The Aranui is the huge ship pictured in front of our boat and I think it is stalking us. It keeps arriving in harbors after we’ve anchored, sometimes dropping its enormous anchor and chain in the middle of the night scaring us crapless out of bed to find out what monstrosity is making that racket. It is the lifeblood of the Marquesas bringing…almost everything to the islands.
Atuona is a cute town with a crowded anchorage – crowded because it is a place where you can check in. There is a dinghy dock of sorts and an outdoor shower with unlimited slightly cold water (truly wonderful) right by the dock.
The landscape is still dramatic even though the anchorage is a bit chaotic and the town is a 2k walk on a road where everyone seems to stop to pick up people. We walked all of the way only once and the other times were picked up by drivers and given a ride even though we didn’t actively hitchhike.
We arrived in Atuona with four goals: clear into the country, get some local currency, and to leave with clean laundry and a big bag of baguettes, pain chocolat and croissants. We were foiled on the pain chocolat front – none available – but we left with the rest of the baked goods and all of the other errands.
The check in process was painless. We had an agent because we didn’t want to go through the process of paying (easy) and retrieving (less easy) the bond that you have to pay. We filled out a single form, no cash exchanged hands, and we left with a single piece of paper. MUCH less expensive than Mexico.
This is what our freshly waxed hull looked like upon arrival in the Marquesas:
Gooseneck barnacles grew on our hull during our passage, making us steadily slower in the water as the weeks went by. We had been given the tip to trail a line from the nose of the boat on each side every few days and that reduced the number of barnacles that we had from the nose to somewhere amidships where the rope stopped making contact with our hull. We also “flossed” our hull by taking a line from both sides of the bow and see-sawing it back and forth until we reached the keel and then trying to get it between the keel and the sail drive and the sail drive and the rudder. Fairly easy to do at anchor, very difficult to do underway.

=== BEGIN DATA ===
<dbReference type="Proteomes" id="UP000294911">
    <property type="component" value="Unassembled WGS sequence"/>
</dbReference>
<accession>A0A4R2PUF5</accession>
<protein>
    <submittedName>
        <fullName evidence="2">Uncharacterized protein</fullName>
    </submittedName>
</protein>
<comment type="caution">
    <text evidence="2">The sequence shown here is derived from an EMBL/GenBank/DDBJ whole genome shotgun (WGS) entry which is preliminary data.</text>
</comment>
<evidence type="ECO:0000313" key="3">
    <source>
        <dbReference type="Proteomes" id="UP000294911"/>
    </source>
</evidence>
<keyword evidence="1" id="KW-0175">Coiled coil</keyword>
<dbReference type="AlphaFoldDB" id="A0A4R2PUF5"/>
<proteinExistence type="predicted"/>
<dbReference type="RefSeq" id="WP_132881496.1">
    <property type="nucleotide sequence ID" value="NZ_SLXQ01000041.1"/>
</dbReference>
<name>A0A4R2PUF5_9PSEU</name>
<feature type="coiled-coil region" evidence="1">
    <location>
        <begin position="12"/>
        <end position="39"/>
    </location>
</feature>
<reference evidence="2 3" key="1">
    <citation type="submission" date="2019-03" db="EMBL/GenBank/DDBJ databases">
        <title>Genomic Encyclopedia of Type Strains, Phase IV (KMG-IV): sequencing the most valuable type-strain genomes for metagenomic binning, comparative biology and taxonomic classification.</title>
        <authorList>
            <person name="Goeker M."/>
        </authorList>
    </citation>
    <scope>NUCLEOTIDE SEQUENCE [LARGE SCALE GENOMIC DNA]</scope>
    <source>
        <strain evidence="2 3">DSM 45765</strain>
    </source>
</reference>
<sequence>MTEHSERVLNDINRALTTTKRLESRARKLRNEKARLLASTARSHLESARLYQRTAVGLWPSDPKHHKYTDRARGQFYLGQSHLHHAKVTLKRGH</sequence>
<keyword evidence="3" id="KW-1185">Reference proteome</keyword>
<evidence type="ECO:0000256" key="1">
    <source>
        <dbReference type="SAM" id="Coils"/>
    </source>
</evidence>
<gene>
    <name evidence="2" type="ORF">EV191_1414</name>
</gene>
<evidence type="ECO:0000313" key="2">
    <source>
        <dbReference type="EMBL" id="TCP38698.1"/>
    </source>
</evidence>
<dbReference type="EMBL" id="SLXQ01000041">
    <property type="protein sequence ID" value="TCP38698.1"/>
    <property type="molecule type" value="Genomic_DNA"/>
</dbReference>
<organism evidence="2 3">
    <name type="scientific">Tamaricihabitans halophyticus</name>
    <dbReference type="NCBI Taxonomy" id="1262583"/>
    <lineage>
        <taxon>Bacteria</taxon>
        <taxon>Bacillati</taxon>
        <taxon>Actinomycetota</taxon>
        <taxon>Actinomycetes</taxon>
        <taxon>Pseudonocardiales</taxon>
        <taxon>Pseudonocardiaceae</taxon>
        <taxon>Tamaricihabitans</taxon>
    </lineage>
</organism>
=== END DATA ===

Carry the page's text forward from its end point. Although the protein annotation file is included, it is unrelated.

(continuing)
We cleaned the ones on the waterline as soon as we made landfall (ok, the next day) to avoid the white circles they leave when they fall off. But otherwise, we had to dive down and leverage off a few normal barnacles and we had some slime to rub off, but for the most part the hull was clean all on its own a few days after arrival. Impressively weird.
Fun fact: the word for the “normal” barnacles in French translate to “Chinese hats”.
We have a banana stalk hanging from our boat. TROPICAL BABY!
When we first arrived another boat that was loaded down with fruit after visiting a remote bay gave us 6 pamplemousse, a guava, a papaya, a stalk of bananas and a grocery bag of limes. I’ve been using our lime press from Mexico to squeeze limes by the half dozen for drinks.
We’ve grabbed our own coconuts and our own polynesian grapefruit. Husking and cracking a coconut is a skill we are still acquiring but with enough brute force we had a tasty snack. In one bay we found a bunch of untended lime trees and restocked.
At anchor you can smell wet loamy earth and the perfume of flowers. You hear the wind in the palm trees, the roosters crowing at all hours and the roar of ocean swell on rocky shoreline. Everywhere you look you see the brown-green of earth, the white-and-blue of the sky or the blue-green of the tropical water.
The heat sears us from the sky, reflects off of the water for a milder but no less burning angle, radiates from all flat surfaces and surrounds us n the damp air when the wind stops. We spend our days wet: wet from sweat, wet from swimming and snorkeling, wet from the fast, intense rain showers that sweep overhead several times a day. After 4 winters in British Columbia, we smile while we bake and grin while we sweat.
We’ve settled into a routine of a spurt of activity in the morning, followed by a long period of avoiding movement in the afternoon. We sit in the cockpit sweating, moving our panels to reduce the sun, and letting our eyes feast on the scenery. We swim off of the back of the boat or use our halyards to do rope swings.